February 27, 2007, - 4:07 pm
By Debbie Schlussel
Yesterday, President Bush honored retired Army helicopter pilot Bruce Crandall with the Medal of Honor.
It’s long past due. Crandall, a bonified American hero, repeatedly risked his life, leading a two-helicopter team into the “Valley of Death” in Vietnam to save American soldiers fighting for their lives. Of note is why Crandall did not get the honor until now. He withdrew his name from consideration so he wouldn’t get the award before his wingman, Ed Freeman.
Not just a great American and a hero, but a class act, as well. Here’s more on this courageous man, from today’s USA Today:
Crandall, 74, might have been eligible to receive the award – the nation’s highest military medal – years earlier. But he withdrew his name from consideration in the 1990s because he worried his quest for the medal might take precedence over that of his wingman and friend, Ed Freeman.
“If only one of them were to receive the Medal of Honor, he wanted it to be his wingman,” President Bush said in the East Room before placing the blue-ribboned medal around Crandall’s neck. “Today the story comes to its rightful conclusion: Bruce Crandall receives the honor he always deserved.”
Freeman received his medal in a 2001 ceremony at the White House. Crandall, of Manchester, Wash., attended the event. Freeman, 79, couldn’t attend Crandall’s ceremony because his flight from his hometown in Boise was snowed in.
The two have been friends since basic training. On Nov. 14, 1965, they teamed up during a vicious battle later memorialized in a book and the Mel Gibson film We Were Soldiers.
On that day, about 450 American troops had landed in a remote area of Vietnam near the Cambodian border. They were unaware that their landing in the Ia Drang Valley was amid a major sanctuary for the North Vietnamese Army.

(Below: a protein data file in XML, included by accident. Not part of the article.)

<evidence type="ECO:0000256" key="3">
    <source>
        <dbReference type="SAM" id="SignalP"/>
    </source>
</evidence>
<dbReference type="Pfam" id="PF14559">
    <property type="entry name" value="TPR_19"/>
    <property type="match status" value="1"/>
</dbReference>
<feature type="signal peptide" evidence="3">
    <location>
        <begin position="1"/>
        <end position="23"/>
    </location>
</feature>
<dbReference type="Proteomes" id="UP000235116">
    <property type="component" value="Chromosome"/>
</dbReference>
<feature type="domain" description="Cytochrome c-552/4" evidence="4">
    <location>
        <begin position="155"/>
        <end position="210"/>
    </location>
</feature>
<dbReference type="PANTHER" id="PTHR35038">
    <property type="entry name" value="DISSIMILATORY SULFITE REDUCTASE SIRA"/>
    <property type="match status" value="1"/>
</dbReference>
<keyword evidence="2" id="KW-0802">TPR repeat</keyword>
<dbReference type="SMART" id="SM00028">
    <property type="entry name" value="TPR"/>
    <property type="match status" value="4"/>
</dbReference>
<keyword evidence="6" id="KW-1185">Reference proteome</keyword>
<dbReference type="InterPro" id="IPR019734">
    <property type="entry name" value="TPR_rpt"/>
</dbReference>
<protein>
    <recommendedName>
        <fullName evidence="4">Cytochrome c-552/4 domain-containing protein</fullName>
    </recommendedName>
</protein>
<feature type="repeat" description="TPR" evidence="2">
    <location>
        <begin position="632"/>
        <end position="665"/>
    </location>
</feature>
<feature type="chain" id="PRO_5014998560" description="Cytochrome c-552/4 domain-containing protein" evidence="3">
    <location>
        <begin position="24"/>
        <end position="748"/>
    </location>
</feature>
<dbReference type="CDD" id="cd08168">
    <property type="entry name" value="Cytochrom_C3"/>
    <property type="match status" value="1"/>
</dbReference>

The Americans were surrounded by about 2,000 North Vietnamese soldiers and came under intense attack. Crandall and Freeman flew the wounded out to a base and returned with troops and ammunition. They kept making trips back and forth even though they were being shot at by enemy fighters, sometimes only 30 yards away.
They flew through a cloud of smoke and a wave of bullets, Bush said. Ground commanders ordered a halt to the airlifts because of the danger, but Crandall kept going, and Freeman joined him.
“We knew that if we didn’t do it our guys would go down,” Crandall said in an interview last week.
The two men made 22 trips over 14 hours. Crandall switched helicopters three times after the aircraft were shot up.
The two men pulled more than 70 Americans out of the battle zone. The battalion lost 79 men, but the North Vietnamese were overcome.
“For the soldiers rescued, for the men who came home, for the children they had and the lives they made, America is in debt to Bruce Crandall,” Bush said. “It’s a debt our nation can never really fully repay, but today we recognize it as best as we’re able.”
Tags: actor, America, Army helicopter pilot, Bruce Crandall, Bush, Debbie Schlussel Yesterday, Ed Freeman, Greg Kinnear, Honor Crandall, Ia Drang Valley, Manchester, North Vietnamese Army, President, USA Today, Vietnam, Washington, We Were Soldiers, White House